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Just when big data vendors got used to Hive, the Facebook-created open-source tool for querying big datasets on Hadoop, here comes an even faster alternative.
Called Presto, the new tool also comes from Facebook — and, like Hive, it too has now been released under an open-source license, a few months after it was publicly disclosed at a Facebook conference.
You’d think that a new, faster, open-source tool would be cause for celebration, right? Or at least you’d think companies commercializing Hive and similar tools to stop what they were doing and immediately start supporting Presto, or even building on what they have.
Not exactly. Existing open-source interactive querying engines are plenty fast, said executives from two companies offering support for parts of the Hadoop ecosystem. Still, there could be a few things the companies could glean from Presto.
After all, Facebook is a heavy-duty user of Hadoop, a family of open-source technologies that includes a file system well suited for large data sets and several analytical tools. Hive is among the most popular of those tools, enabling users to ask questions of data in the Hadoop Distributed File System with a modified version of the well-established SQL query language. Facebook pioneered Hive and open-sourced it in 2008.
But Hive, relying as it does on the powerful but generally slow batch-processing system MapReduce, is not the ideal program for multiple users to scan across an ever-growing data warehouse. It’s not fast enough. So Facebook engineers began developing Presto, even as Cloudera was building a new query engine from the ground up called Impala. (An earlier version of this story called Impala “a sped-up version of Hive,” but a Cloudera spokesperson informed us that the technology is a Hive substitute with differences that provide it with certain “performance, security, and ANSI SQL capabilities.”) A few months later, Hortonworks said it would accelerate Hive in new versions.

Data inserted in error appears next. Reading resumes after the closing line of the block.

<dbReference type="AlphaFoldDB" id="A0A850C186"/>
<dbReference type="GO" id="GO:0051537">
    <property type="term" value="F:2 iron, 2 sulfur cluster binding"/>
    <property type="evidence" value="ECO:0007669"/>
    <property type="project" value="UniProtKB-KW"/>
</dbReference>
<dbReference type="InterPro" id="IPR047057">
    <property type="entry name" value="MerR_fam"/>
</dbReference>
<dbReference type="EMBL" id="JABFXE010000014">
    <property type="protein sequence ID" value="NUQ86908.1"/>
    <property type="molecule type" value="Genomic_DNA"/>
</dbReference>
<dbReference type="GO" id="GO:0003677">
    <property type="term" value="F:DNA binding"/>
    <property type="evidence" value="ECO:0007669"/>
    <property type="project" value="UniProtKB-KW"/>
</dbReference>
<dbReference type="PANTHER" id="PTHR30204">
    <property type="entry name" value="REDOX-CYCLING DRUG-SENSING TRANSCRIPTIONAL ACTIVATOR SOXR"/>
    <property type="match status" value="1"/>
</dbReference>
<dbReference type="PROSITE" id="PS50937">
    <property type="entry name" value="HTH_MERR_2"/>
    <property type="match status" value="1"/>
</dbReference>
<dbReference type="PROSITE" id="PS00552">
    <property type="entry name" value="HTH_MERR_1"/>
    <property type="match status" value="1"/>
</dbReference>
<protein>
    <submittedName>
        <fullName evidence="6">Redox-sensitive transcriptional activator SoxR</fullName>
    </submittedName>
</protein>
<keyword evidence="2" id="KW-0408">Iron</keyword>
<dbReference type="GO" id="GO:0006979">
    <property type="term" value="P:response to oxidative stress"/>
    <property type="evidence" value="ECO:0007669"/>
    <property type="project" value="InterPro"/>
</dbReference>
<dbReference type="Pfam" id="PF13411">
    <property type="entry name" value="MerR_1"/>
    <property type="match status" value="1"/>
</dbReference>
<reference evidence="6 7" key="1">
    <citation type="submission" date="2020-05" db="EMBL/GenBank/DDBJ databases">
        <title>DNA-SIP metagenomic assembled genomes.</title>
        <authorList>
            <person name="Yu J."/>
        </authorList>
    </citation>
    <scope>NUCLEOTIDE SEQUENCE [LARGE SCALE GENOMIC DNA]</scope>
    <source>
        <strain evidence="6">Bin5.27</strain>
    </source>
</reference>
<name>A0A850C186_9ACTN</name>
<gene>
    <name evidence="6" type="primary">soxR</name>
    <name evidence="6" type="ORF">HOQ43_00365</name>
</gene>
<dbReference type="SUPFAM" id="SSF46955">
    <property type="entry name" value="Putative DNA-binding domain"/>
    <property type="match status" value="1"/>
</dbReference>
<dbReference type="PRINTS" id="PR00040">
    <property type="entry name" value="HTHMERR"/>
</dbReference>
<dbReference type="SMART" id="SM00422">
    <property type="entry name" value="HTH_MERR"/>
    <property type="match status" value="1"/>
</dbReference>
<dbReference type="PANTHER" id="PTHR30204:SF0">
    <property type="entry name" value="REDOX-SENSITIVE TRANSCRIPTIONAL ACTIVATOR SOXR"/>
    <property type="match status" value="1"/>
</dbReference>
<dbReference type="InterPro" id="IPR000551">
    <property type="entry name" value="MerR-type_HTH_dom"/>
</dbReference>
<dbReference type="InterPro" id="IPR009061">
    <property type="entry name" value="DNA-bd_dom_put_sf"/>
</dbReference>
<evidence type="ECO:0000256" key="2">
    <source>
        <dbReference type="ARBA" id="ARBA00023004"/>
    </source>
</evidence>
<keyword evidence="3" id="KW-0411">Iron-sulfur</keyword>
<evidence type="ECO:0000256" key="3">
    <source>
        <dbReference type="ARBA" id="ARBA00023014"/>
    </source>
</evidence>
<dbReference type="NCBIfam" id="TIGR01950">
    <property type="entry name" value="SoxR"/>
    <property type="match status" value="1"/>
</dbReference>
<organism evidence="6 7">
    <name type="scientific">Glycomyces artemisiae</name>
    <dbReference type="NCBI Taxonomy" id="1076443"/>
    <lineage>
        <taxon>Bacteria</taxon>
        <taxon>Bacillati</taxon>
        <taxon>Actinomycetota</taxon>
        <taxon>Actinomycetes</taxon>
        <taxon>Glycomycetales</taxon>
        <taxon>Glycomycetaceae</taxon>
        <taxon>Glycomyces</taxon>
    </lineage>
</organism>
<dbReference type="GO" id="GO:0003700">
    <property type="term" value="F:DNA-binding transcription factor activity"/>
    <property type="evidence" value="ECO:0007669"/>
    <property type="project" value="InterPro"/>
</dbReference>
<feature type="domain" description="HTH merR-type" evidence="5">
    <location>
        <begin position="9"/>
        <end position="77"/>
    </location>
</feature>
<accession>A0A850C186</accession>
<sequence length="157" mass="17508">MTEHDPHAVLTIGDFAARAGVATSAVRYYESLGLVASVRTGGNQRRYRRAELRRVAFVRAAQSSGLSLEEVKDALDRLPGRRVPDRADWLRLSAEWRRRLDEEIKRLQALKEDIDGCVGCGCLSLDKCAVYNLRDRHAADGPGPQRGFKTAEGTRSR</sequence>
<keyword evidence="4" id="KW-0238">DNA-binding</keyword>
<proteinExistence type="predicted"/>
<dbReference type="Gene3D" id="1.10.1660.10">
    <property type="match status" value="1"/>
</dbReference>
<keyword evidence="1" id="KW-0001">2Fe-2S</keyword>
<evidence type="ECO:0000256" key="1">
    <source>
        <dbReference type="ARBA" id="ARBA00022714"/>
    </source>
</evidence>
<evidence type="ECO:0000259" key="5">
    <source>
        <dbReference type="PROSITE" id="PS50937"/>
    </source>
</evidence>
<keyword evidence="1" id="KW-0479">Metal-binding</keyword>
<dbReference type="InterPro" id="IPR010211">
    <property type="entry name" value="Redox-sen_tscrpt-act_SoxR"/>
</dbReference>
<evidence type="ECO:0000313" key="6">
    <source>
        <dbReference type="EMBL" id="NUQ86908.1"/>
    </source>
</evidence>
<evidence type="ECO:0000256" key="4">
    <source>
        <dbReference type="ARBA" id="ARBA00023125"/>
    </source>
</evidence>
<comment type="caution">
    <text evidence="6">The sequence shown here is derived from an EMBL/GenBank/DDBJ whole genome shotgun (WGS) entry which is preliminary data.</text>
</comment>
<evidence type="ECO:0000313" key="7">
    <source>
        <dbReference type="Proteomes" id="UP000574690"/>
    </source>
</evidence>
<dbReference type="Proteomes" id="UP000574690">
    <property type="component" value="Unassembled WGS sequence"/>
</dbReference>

It turns out Presto isn’t just something Facebook analysts have been using. The new Presto website shows use of the technology by two well-known companies that have taken on plenty of venture capital and could conceivably pay money to get support for similar products: Airbnb and Dropbox.
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Christopher Gutierrez, Airbnb’s manager of online analytics, provides a quote suggesting certain advantages over Amazon Web Services’ Redshift data warehouse service. And Fred Wulff, a Dropbox software engineer, is quoted as saying Presto has been “rock solid and extremely fast when applied to some of our most important ad hoc use cases.”
One would think rhetoric like that might make Hadoop distribution vendors tremble out of fear that companies would just bypass the open-source-with-support option and go directly for Presto.
But Dave McJannet, the vice president of marketing at Hortonworks, didn’t sound nervous about the early interest in Presto. Now, if staid enterprises start clamoring for it, that would be a different story.
“Our whole approach is about ensuring 100 percent open-source Hadoop is enterprise-grade for everybody,” McJannet said. “If and when, you know, commercial enterprises show interest in these new and emerging technologies, we’ll absolutely investigate the potential and include them in our distribution, because that is very consistent with our approach.”